Debt, Wages, Trade On Annual RBA Worry List

By Glenn Dyer | More Articles by Glenn Dyer

The list of issues concerning the country’s top economic policymakers narrowed in 2017-18 to just three, two of which are hangovers from preceding years, according to comments by RBA Governor, Phillip Lowe in his foreword to the bank’s 2017-18 annual report, released on Thursday. The narrowing of focus is in stark contrast to his list and associated detail in the 2016-17 report which was his first as governor.

Last year inflation was “low”, “Wage growth remains low” (that was mentioned twice), there was “A reduced sense of job security”, “over the year, the Board has paid close attention to developments in household balance sheets and housing markets.” But the governor confidently predicted “The coming year is likely to see better growth in the Australian economy” which it did with GDP growing at an annual rate of 3.4% at the end of 2017-18 against 1.9% in 2016-17.

But this year the list of possible negatives has seemingly narrowed, with a new contender at the top of the list. Inflation “is moving” to the bank’s 2% to 3% target, and economic growth is happening with Australia benefitting from a stronger global economy, low wage growth and high household debts continue to demand attention from the bank

“This improvement in the global environment is helping the Australian economy. Higher commodity prices and stronger employment growth have provided a welcome boost to incomes. Economic growth has gradually picked up and inflation is moving closer to the Reserve Bank’s target. Higher levels of public and private investment are also supporting the economy.”

But Dr. Lowe singled three issues of concern: “The first was the risk to the global economy from a move towards protectionism.” Australia is a major beneficiary of the open, rules-based international system and has a strong stake in this system continuing.

A second issue was the subdued growth in wages in Australia. “The slow growth in wages has boosted the number of Australians with a job but has also led to slower income growth for many individual households and less inflation pressure than otherwise.” A third issue was the high level of household debt in Australia, which carries “certain risks.”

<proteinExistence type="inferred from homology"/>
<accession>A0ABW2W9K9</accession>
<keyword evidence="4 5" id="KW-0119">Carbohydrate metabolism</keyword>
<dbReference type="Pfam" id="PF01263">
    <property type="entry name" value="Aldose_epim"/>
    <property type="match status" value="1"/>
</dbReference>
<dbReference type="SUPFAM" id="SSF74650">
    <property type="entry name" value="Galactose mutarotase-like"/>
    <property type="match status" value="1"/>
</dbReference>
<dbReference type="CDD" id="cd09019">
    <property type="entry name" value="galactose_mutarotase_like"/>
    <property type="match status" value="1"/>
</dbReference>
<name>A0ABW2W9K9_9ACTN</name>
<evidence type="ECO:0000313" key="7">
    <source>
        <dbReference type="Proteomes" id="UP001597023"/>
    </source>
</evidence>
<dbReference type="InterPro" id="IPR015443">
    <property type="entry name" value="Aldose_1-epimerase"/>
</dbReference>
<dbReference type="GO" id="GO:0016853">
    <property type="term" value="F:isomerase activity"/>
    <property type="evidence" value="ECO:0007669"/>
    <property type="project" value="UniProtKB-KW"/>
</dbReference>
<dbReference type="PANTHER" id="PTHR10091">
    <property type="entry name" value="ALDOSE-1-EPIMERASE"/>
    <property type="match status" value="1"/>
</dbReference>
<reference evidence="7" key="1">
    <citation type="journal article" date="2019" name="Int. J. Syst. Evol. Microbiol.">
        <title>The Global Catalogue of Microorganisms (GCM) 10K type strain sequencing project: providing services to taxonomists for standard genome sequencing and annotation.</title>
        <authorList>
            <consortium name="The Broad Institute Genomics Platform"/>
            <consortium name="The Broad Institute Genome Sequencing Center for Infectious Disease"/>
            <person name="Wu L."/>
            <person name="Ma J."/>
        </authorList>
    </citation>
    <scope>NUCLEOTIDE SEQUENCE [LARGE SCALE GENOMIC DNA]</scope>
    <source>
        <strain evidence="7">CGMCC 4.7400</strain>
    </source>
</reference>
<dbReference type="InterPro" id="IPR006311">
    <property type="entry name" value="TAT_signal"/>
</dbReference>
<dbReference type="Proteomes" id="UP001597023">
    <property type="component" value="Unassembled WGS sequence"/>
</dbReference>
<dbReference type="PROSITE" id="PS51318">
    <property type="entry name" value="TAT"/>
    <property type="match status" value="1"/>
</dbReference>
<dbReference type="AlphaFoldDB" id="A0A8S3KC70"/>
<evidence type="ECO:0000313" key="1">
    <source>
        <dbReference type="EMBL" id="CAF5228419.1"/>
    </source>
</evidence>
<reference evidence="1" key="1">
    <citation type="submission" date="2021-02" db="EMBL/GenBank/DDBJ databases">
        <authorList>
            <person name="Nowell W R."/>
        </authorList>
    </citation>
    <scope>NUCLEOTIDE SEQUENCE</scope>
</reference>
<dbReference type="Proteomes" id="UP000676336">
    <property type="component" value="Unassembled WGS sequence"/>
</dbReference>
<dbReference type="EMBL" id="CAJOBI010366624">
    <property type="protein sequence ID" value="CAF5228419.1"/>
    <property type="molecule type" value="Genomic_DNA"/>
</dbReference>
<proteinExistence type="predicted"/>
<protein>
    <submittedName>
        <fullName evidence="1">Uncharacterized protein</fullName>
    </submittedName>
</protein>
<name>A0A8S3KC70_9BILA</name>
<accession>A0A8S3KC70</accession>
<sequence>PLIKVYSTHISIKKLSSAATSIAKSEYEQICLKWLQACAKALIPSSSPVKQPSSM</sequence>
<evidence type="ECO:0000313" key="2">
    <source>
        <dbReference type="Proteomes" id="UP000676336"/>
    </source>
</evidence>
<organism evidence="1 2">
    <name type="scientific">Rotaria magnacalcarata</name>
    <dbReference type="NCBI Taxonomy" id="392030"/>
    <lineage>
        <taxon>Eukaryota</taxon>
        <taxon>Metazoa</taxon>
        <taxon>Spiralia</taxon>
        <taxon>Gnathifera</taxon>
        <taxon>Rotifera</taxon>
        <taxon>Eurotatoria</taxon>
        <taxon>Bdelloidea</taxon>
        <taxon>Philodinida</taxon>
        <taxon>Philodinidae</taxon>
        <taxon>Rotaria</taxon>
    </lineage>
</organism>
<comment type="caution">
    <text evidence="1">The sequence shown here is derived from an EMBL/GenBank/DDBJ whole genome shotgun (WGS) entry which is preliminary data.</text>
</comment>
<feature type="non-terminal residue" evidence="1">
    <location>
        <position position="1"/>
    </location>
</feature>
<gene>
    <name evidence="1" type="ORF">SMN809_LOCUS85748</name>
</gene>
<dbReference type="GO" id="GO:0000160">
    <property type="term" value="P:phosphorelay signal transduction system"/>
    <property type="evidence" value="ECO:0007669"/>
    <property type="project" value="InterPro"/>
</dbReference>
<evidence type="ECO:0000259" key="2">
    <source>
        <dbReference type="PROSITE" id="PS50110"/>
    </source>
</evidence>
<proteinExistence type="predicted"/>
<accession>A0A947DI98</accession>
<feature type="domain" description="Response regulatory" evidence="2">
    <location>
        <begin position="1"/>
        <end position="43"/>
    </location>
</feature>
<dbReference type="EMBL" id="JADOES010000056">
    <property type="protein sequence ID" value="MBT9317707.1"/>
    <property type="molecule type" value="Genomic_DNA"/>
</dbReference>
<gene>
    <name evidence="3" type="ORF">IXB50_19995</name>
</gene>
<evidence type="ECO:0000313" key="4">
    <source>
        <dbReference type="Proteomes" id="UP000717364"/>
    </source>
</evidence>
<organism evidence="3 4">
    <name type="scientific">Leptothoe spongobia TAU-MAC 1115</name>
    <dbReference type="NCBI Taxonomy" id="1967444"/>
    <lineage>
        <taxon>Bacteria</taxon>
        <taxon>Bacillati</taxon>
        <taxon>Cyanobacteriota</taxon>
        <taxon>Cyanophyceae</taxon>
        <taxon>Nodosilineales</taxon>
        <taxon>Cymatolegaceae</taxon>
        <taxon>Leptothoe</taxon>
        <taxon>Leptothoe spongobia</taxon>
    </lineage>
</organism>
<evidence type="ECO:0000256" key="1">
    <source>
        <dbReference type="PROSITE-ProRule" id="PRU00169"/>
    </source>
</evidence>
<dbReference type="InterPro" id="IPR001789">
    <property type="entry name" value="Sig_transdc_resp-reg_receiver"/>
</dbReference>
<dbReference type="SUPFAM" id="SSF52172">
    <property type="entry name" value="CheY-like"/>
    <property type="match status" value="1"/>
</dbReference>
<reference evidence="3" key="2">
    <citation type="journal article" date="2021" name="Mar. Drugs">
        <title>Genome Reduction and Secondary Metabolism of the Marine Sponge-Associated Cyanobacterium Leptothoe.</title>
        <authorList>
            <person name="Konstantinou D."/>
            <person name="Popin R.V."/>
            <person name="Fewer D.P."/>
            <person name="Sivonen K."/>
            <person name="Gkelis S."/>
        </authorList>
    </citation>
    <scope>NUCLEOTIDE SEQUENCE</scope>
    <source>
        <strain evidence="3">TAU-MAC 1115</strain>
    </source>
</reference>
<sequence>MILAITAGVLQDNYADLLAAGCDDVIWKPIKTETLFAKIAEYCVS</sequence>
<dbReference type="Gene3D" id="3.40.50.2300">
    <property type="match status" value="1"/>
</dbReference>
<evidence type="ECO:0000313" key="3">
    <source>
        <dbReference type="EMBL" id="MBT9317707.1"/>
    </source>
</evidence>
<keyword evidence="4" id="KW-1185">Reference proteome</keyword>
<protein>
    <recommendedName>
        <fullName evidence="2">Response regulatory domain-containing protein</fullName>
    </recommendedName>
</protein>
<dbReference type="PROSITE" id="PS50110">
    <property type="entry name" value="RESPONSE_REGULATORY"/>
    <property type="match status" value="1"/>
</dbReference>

“The Bank has worked closely with the other members of the Council of Financial Regulators to ensure that lending standards are appropriate for this environment. Close cooperation between the various regulatory agencies continues to be a positive and distinguishing feature of Australia’s regulatory arrangements.”

Dr. Lowe made it clear it wasn’t interested in the absurd calls for a rate rise from the likes of the Financial Review and former RBA board member, Warwick Mckibbin. He wrote, “Over this period, the Bank has sought to be a source of stability and confidence while further progress is made in having inflation return to target and the Australian economy move closer to full employment.”

Glenn Dyer

About Glenn Dyer

Glenn Dyer has been a finance journalist and TV producer for more than 40 years. He has worked at Maxwell Newton Publications, Queensland Newspapers, AAP, The Australian Financial Review, The Nine Network and Crikey.

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